Natalie Bright

Goal setting for writers allows you to experience something positive and measurable. I understand how the weeks and months can be unbearable and discouraging. You might surprise yourself with what you can achieve over a year’s time.  Even if the only time you can manage is thirty minutes a day three days a week, by the end of 2018 you’ll have a completed novel! That’s exciting. Be flexible in managing your time, and have goals in mind that are achievable and realistic. Make this process easy on yourself. 2018 is YOUR year! With a little budgeting and planning, the next step is publication, but you can’t publish if you don’t have a finished manuscript.

Write. Then Publish.

It is true that putting your book on Amazon involves minimal expense, however you need to decide how to allocate those funds. Do you want to go the traditional route or Indie?

Do you want a literary agent and a traditional publishing deal?

o       Know your genre. Research editors and agents who might be interested in what you write. Do not send your serial killer horror to an agent who represents romance writers.

o       Plan a trip to a conference. You must go where the agents and editors are. That means you need to attend writer’s conferences. Pay extra for break-out editor workshops where you can meet industry professionals, enter contests with editors and agents as judges, and make certain you have a polished manuscript that can rise above the slush pile.

o       What is the unique hook for your book? What will make your work rise above hundreds of others to become a viable product in today’s market?

o       Do you have an online presence?

Indie Author.

o     Identify your target market.

o     Hire a professional editor, take a class on formatting or hire a service. The book must meet spec requirements so that it can be downloaded successfully.

o     Invest in a graphic designer who can create an original book cover, and make certain you have a polished manuscript that is ready for readers.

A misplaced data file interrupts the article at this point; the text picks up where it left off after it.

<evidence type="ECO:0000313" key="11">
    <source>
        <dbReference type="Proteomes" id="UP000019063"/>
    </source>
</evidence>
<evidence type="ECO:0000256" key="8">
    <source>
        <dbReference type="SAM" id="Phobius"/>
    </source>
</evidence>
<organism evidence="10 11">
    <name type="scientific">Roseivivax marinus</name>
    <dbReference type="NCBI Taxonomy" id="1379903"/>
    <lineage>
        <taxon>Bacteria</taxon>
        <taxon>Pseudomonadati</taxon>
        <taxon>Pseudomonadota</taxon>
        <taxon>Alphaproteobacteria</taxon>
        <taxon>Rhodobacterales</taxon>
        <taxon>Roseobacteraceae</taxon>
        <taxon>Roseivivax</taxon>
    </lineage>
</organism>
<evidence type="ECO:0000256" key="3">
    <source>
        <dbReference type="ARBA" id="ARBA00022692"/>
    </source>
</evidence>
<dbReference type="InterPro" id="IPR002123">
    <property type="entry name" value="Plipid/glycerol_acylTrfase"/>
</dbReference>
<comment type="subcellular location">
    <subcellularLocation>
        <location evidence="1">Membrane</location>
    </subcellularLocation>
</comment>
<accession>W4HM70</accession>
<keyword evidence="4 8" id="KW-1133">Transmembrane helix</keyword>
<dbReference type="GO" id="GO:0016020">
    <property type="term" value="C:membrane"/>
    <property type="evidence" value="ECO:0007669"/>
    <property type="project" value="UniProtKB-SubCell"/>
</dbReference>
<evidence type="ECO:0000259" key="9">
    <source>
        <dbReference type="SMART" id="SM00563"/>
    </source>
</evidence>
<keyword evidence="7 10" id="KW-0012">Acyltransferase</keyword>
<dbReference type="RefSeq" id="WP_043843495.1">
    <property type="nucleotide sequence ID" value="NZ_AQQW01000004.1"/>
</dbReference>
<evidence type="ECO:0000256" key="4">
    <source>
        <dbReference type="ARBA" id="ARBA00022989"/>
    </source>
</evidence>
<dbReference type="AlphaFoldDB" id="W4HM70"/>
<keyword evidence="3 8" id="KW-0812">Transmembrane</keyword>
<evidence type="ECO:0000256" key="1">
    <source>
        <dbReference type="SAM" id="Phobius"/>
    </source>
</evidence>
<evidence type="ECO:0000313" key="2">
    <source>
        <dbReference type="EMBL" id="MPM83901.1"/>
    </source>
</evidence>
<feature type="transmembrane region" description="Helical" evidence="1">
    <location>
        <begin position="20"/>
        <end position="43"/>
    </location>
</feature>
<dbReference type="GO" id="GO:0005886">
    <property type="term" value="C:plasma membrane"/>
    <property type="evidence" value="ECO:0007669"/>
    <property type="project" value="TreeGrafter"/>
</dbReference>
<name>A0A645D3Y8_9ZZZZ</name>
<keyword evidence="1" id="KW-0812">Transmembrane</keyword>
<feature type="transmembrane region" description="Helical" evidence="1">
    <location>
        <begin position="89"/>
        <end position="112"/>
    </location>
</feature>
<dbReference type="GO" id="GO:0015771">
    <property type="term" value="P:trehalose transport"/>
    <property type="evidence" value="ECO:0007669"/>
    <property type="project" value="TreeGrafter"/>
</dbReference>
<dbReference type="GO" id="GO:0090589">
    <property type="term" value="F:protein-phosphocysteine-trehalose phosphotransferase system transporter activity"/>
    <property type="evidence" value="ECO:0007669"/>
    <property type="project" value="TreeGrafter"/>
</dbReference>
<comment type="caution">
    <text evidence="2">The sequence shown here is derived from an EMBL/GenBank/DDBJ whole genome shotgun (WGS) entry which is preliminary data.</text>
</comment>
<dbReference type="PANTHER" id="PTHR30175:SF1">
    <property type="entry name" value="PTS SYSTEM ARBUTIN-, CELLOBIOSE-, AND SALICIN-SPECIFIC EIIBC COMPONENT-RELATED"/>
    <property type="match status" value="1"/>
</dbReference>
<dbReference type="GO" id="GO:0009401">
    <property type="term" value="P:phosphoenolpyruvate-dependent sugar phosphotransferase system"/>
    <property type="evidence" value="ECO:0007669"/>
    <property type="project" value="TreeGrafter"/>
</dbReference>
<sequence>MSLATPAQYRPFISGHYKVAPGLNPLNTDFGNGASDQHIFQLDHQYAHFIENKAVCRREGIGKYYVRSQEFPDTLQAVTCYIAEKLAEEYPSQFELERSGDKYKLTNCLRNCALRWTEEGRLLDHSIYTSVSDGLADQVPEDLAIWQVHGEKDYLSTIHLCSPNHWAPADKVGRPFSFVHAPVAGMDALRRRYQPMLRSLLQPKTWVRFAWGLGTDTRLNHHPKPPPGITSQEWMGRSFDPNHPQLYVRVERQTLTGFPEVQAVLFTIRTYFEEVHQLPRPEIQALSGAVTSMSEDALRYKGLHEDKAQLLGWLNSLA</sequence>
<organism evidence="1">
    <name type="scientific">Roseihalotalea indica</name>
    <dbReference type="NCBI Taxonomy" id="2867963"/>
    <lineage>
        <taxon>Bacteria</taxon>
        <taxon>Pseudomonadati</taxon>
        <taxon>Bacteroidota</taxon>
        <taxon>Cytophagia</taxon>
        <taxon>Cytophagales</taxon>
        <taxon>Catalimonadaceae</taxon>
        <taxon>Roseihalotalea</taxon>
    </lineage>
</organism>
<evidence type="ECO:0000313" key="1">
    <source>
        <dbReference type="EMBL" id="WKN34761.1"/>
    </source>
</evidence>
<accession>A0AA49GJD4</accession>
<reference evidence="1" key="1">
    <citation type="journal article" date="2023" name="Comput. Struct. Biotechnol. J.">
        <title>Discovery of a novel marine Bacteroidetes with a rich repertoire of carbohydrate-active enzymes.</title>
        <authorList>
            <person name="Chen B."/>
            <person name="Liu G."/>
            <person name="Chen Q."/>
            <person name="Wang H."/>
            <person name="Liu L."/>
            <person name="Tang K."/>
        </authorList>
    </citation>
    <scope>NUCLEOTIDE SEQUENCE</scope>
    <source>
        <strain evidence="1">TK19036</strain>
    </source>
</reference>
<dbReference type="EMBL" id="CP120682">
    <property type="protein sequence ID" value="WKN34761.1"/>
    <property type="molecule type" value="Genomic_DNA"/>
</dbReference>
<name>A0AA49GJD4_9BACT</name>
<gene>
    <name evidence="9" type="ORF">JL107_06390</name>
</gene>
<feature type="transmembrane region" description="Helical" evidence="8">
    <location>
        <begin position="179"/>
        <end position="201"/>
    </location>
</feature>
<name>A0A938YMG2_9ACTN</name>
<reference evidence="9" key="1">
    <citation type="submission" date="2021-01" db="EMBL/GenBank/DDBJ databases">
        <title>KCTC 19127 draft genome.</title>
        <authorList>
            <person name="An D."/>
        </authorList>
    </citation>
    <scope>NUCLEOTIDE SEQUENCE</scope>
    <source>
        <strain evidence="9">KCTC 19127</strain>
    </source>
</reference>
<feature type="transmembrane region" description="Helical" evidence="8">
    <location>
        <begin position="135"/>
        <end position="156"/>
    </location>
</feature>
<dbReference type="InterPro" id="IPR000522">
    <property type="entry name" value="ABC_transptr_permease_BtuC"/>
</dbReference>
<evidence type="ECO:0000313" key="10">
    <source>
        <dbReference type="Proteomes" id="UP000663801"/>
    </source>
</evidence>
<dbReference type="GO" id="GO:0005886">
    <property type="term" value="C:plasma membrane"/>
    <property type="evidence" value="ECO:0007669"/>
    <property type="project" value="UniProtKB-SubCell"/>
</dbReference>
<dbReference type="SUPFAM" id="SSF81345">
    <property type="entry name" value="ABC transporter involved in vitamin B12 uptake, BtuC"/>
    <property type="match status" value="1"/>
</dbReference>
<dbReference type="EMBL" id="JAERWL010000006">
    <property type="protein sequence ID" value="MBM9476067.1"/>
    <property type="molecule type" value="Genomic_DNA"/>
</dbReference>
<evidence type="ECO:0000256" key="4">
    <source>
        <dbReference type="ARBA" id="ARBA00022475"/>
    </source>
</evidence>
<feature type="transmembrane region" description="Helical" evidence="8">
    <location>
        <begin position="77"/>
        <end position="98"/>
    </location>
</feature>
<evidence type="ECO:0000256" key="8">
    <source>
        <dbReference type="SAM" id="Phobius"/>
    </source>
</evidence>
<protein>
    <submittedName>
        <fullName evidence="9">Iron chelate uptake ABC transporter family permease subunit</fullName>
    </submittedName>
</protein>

o     Do you have an online presence?

o     Enter your book into several contests to boost visibility.

o     Research and determine the best advertising options for your book and your target market.

Crazy Business, Crazy Life

In my own mind, I have everything under control and organized. I did take an online class about formatting only to realize that I will never be proficient at the task. I hate it and I’d rather be writing. The time and efforts of a professional is worth the money to me.

This past month, I laid out guidelines and entry forms for three contests along with my book copies and envelopes neatly addressed. All was in order, and then (thank goodness), I got an email from a reader who found a typo in the first chapter. A character’s name was wrong! What are the odds that a contest judge will find the error? Will it hurt my chances? Most likely. That little snafu, and the time it took to contact the formatter, upload the new version, and reorder corrected hard copies, wasn’t part of my plan. I just barely made the contest deadlines.

I don’t write fantasy, but sometimes I feel like I live in a fantasy world. This writing gig rarely works out according to my timetable. A demanding day job and family keeps me crazy busy, and yet I will keep moving forward because these stories are important to me. I really want to be a successful, published Author.

You’ll be thrown a lot of curve balls and obstacles whether you go traditional or Indie, but all your efforts are worth it when you host your first autographing event. Seeing your book cover on Amazon is exciting. Getting a pay summary and cash in your account is achievable. The ups and downs are normal with every business, because selling books is most definitely a business. Decide now. Is it going to be YOUR business in 2018?

MY 2018 GOALS

  1. Write 52 Monday blog posts for WordsmithSix (a blog for writers)
  2. Write 26 Friday blog posts for Prairie Purview (a Texas blog)
  3. Promote and market every day.
  4. Six books in the pipeline scheduled to be published in 2018.
  5. Write more, remain focused, and press onward.

Let us know what’s on your goals list for 2018.

Here’s wishing you a prosperous and productive 2018, and may you find an overabundance of readers in the New Year!

Happy New Year!


POST CARDS FROM THE MUSE

Happy New Year!

By Nandy Ekle

Ok. Public resolution setting time. Gonna finish at least 5 previously begun writing projects and get them published. Finish two cross stitch projects previously begun. Finish reading ALL THE BOOKS. Go to Winchester House in October. And stay low key next Christmas.

Watch for upcoming announcements.